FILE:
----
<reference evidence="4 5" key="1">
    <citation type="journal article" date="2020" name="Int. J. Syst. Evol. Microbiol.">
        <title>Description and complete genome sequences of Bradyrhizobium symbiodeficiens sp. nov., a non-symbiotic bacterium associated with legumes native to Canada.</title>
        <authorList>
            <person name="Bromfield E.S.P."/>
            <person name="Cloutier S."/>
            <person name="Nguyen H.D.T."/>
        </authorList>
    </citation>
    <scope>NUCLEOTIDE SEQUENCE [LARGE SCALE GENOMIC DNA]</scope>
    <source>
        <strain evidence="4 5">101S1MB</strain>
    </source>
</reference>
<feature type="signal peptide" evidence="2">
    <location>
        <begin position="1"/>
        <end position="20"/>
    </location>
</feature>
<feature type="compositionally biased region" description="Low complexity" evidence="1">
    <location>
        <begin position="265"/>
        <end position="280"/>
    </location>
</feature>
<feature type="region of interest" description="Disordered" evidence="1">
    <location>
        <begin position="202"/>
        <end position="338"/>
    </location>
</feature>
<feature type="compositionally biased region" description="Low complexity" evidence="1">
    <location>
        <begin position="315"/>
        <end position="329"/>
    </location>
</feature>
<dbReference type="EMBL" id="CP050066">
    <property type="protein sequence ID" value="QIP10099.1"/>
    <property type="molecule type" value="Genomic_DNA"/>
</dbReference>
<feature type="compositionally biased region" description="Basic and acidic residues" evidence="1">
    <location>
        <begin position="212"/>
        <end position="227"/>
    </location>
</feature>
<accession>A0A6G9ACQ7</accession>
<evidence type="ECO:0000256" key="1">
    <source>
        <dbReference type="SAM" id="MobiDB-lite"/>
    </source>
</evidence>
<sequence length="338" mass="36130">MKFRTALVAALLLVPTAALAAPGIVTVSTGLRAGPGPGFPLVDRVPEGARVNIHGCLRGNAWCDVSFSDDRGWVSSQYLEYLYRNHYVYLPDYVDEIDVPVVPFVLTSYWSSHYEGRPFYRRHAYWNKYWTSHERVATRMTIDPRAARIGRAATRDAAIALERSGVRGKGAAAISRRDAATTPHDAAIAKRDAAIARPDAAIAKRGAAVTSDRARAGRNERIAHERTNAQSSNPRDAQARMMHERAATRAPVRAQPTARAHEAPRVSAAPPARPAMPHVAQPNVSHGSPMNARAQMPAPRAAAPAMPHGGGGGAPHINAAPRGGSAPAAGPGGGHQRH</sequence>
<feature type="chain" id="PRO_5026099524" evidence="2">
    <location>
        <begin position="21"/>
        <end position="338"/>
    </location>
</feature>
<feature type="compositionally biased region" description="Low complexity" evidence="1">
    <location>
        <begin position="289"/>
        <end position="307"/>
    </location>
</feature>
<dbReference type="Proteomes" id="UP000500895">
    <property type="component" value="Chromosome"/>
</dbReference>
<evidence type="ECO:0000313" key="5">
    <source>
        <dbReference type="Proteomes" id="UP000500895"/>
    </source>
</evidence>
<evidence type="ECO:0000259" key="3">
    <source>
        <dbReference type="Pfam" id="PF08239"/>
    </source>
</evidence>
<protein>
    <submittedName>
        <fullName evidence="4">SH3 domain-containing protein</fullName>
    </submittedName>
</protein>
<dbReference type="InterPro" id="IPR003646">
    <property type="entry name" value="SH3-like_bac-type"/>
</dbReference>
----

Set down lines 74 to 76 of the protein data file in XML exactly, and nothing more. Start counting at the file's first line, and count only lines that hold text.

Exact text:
    </source>
</evidence>
<evidence type="ECO:0000259" key="3">